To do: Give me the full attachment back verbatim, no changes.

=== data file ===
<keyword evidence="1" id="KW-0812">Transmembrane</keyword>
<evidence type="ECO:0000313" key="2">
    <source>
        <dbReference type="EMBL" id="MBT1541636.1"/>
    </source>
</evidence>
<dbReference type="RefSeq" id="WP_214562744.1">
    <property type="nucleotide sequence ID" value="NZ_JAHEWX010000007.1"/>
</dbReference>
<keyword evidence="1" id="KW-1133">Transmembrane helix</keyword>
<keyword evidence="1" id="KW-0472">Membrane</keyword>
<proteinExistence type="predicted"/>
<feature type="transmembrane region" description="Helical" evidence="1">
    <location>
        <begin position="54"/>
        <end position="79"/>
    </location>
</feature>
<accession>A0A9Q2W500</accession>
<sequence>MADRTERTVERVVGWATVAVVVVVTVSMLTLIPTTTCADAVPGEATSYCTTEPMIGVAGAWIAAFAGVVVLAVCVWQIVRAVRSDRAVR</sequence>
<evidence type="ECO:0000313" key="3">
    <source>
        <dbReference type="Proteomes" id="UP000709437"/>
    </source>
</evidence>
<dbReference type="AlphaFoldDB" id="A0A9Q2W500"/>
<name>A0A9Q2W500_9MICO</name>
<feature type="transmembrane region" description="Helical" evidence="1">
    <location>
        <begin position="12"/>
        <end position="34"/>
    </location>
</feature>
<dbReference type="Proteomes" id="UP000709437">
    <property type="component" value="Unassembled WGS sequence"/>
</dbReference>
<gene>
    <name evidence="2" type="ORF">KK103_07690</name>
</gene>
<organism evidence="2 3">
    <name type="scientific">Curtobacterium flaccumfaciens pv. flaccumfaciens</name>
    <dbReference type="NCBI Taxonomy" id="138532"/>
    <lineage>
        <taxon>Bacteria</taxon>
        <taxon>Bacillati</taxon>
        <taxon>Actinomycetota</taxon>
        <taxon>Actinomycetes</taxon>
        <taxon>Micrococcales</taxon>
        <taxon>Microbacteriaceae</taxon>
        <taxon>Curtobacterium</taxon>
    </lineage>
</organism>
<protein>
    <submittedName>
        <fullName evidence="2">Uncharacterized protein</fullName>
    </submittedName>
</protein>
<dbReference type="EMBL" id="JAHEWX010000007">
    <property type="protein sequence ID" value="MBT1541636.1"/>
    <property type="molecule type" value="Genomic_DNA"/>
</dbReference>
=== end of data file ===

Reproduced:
<keyword evidence="1" id="KW-0812">Transmembrane</keyword>
<evidence type="ECO:0000313" key="2">
    <source>
        <dbReference type="EMBL" id="MBT1541636.1"/>
    </source>
</evidence>
<dbReference type="RefSeq" id="WP_214562744.1">
    <property type="nucleotide sequence ID" value="NZ_JAHEWX010000007.1"/>
</dbReference>
<keyword evidence="1" id="KW-1133">Transmembrane helix</keyword>
<keyword evidence="1" id="KW-0472">Membrane</keyword>
<proteinExistence type="predicted"/>
<feature type="transmembrane region" description="Helical" evidence="1">
    <location>
        <begin position="54"/>
        <end position="79"/>
    </location>
</feature>
<accession>A0A9Q2W500</accession>
<sequence>MADRTERTVERVVGWATVAVVVVVTVSMLTLIPTTTCADAVPGEATSYCTTEPMIGVAGAWIAAFAGVVVLAVCVWQIVRAVRSDRAVR</sequence>
<evidence type="ECO:0000313" key="3">
    <source>
        <dbReference type="Proteomes" id="UP000709437"/>
    </source>
</evidence>
<dbReference type="AlphaFoldDB" id="A0A9Q2W500"/>
<name>A0A9Q2W500_9MICO</name>
<feature type="transmembrane region" description="Helical" evidence="1">
    <location>
        <begin position="12"/>
        <end position="34"/>
    </location>
</feature>
<dbReference type="Proteomes" id="UP000709437">
    <property type="component" value="Unassembled WGS sequence"/>
</dbReference>
<gene>
    <name evidence="2" type="ORF">KK103_07690</name>
</gene>
<organism evidence="2 3">
    <name type="scientific">Curtobacterium flaccumfaciens pv. flaccumfaciens</name>
    <dbReference type="NCBI Taxonomy" id="138532"/>
    <lineage>
        <taxon>Bacteria</taxon>
        <taxon>Bacillati</taxon>
        <taxon>Actinomycetota</taxon>
        <taxon>Actinomycetes</taxon>
        <taxon>Micrococcales</taxon>
        <taxon>Microbacteriaceae</taxon>
        <taxon>Curtobacterium</taxon>
    </lineage>
</organism>
<protein>
    <submittedName>
        <fullName evidence="2">Uncharacterized protein</fullName>
    </submittedName>
</protein>
<dbReference type="EMBL" id="JAHEWX010000007">
    <property type="protein sequence ID" value="MBT1541636.1"/>
    <property type="molecule type" value="Genomic_DNA"/>
</dbReference>